A real estate agency launched in Sydney last week aims to change the game on affordable housing by connecting those in need with investment property owners keen to be part of the solution.
HomeGround Real Estate Sydney is the NSW spin-off of the Melbourne HomeGround social enterprise real estate agency founded four years ago by Launch Housing in Melbourne.
It is being operated by community housing provider Bridge Housing, and already has 14 properties on the books.
Bridge Housing chief executive John Nicolades told The Fifth Estate the properties are a mix of one and two-bedroom units, and half of them will be offered at below market rents for tenants struggling in Sydney’s ultra-expensive private rental market.
The initiative has garnered more than $300,000 in financial and in-kind support from the City of Sydney, PwC, REA Group – owners of realestate.com.au – and an “angel investor”.
The launch event drew about 60 people including City of Sydney councillors, representatives from other Sydney councils, PwC, REA, NSW Department of Family and Community Services and industry groups, Mr Nicolades said.
The next stage of marketing the concept will involve talking to the big industry groups such as the Housing Industry Association, Property Council of Australia and Urban Development Institute of Australia.
“We wanted to launch and show that it’s operating first,” he said.
Both the Sydney agency and its Melbourne twin offer property owners three ways to supply properties. They can be managed by HomeGround as private rentals at market rent, with commissions and other earnings by the agency invested back into the housing organisation’s own developments of social and affordable housing.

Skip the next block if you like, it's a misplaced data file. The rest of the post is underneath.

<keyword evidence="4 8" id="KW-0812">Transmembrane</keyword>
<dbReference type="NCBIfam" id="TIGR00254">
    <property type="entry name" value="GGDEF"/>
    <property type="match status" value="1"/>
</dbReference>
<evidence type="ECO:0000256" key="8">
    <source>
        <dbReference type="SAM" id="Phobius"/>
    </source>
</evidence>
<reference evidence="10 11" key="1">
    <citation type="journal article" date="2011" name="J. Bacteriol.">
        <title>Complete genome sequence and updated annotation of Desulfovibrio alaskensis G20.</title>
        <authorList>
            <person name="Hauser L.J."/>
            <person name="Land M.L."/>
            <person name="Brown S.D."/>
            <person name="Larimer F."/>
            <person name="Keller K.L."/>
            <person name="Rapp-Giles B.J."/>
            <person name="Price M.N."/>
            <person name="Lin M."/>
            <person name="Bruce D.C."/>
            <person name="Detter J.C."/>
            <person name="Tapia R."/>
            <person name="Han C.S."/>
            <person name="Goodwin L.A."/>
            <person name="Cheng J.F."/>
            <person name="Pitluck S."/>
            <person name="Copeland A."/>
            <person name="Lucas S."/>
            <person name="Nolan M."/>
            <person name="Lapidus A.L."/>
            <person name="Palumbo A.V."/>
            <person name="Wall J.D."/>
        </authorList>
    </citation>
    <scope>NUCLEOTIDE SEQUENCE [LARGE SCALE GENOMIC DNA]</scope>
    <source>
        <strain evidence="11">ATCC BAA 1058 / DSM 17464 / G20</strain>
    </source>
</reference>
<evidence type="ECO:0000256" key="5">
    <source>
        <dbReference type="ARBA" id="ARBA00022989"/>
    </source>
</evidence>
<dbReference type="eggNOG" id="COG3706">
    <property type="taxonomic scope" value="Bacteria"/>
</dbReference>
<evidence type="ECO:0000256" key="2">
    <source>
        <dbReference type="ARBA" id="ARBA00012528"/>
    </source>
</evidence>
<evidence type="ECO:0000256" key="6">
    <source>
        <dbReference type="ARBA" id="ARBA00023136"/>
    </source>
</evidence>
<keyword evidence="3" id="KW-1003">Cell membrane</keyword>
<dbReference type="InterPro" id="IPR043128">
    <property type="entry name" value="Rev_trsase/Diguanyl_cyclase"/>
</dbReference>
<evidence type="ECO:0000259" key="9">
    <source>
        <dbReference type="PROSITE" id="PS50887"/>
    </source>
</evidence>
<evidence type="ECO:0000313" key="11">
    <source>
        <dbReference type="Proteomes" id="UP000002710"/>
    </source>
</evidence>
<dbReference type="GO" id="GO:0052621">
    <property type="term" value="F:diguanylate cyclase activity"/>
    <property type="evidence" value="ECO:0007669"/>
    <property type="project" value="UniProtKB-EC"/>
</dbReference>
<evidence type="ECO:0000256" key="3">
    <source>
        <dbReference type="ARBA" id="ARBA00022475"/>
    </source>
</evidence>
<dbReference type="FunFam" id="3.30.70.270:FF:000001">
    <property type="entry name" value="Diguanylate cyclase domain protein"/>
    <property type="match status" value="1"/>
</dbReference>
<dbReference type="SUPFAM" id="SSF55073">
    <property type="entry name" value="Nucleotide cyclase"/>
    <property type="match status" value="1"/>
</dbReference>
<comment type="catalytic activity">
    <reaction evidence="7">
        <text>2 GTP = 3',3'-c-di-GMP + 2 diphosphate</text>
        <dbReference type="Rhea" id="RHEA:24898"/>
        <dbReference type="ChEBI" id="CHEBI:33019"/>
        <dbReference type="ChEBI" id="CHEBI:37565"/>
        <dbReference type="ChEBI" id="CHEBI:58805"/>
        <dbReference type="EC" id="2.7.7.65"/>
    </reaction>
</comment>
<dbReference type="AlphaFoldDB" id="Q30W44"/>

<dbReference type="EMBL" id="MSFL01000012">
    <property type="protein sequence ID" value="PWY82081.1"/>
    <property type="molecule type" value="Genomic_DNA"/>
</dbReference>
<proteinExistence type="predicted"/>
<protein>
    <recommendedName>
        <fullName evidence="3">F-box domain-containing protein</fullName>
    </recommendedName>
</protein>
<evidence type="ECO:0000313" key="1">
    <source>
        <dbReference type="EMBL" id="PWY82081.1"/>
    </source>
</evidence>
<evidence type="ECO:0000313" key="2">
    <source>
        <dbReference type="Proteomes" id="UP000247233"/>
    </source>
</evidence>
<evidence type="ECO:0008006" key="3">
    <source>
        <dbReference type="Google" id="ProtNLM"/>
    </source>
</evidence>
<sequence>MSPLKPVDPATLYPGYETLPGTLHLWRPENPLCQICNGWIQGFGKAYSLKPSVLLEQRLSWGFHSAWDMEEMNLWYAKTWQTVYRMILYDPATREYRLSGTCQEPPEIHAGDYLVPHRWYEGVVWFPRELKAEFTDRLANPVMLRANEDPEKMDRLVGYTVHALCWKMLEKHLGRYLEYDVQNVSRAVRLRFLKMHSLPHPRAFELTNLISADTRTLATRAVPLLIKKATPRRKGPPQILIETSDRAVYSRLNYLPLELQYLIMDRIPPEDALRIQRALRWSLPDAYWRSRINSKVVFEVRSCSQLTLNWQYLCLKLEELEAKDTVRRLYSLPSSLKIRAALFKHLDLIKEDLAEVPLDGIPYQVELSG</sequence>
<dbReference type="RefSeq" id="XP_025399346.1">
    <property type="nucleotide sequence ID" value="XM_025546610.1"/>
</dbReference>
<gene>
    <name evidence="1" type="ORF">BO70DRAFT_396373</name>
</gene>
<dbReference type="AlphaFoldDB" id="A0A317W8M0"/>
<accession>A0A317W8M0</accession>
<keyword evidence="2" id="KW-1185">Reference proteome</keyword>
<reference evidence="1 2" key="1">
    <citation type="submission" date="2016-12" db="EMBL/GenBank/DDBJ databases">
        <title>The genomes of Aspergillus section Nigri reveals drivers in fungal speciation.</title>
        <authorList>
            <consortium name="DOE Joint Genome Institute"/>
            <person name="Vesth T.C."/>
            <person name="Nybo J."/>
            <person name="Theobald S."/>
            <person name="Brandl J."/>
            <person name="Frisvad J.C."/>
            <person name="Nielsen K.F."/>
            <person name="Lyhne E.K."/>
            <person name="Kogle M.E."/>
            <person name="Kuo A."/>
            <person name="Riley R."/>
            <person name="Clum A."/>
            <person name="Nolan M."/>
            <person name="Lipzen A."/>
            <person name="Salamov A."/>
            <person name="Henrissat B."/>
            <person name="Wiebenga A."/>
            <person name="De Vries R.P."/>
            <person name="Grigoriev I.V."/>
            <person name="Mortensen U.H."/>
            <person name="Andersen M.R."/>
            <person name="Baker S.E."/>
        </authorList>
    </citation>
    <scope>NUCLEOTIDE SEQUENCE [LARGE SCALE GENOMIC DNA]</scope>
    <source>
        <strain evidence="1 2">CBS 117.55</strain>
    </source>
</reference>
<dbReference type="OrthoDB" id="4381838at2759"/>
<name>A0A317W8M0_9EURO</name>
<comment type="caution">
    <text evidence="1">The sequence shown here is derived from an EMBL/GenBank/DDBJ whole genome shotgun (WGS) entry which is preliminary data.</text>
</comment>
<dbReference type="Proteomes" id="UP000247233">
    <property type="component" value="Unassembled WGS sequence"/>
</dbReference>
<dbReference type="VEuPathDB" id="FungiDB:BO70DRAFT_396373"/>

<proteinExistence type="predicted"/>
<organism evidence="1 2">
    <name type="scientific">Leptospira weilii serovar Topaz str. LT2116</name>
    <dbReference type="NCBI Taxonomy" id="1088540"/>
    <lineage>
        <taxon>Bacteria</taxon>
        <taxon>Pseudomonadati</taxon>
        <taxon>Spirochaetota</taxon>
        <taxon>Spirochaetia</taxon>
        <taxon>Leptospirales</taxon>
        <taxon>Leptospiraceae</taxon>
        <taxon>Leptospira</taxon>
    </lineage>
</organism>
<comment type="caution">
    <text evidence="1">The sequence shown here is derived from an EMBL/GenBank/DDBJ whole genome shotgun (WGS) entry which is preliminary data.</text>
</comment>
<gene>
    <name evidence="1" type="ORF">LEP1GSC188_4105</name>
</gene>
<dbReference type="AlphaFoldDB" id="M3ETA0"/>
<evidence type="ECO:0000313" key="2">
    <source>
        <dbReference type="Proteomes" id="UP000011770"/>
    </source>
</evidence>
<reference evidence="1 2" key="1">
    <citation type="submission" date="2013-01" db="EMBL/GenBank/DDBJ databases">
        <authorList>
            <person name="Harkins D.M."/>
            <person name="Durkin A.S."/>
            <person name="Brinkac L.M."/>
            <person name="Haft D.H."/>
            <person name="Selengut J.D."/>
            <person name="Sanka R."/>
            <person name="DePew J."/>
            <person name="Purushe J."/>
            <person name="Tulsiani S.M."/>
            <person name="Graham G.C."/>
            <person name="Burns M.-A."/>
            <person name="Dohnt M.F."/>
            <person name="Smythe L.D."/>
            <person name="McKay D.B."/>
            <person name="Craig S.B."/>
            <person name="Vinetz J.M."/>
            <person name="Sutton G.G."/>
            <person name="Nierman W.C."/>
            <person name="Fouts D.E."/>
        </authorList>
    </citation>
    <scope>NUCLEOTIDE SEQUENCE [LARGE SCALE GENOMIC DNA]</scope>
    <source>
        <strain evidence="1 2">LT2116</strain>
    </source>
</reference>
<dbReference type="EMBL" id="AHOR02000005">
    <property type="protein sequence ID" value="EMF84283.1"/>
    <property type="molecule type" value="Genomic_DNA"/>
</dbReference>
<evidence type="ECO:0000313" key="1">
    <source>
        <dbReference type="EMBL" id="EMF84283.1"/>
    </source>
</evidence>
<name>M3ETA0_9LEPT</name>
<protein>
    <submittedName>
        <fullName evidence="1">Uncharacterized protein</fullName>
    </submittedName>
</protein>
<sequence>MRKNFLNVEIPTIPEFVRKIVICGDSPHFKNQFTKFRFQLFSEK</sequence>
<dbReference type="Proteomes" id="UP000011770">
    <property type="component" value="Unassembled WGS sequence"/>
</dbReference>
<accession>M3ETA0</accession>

ATO ruling could discounted rent counted as tax deduction
Owners can also supply their properties as affordable rentals. Deputy chief executive of Launch Housing Heather Holstsaid a ruling by the Australian Tax Office allowed these owners to claim the difference between market rent and the affordable rent as a tax-deductible donation to Launch Housing, which is a registered charity.
Mr Nicolades said Bridge Housing had put in an application with the ATO for a similar arrangement.
The third way owners can contribute to the underlying mission of resolving the lack of affordable housing is by donating the use of their properties outright to be managed as affordable or social rental properties.
Ms Holst said the Sydney branch would face some challenges given the unique “quirks and peculiarities” of the property market – including its overall higher rental prices.
“With fewer than one per cent of private rental homes in greater Sydney affordable for people on low incomes and homelessness growing at the rate of 27 per cent per year, this initiative is sorely needed,” Mr Nicolades said.
“It will sit alongside a range of approaches Bridge Housing already uses to source affordable rental homes across Sydney. We warmly thank the individuals and organisations that have invested in HomeGround Sydney.”
City of Sydney has invested $100,000 in the start-up.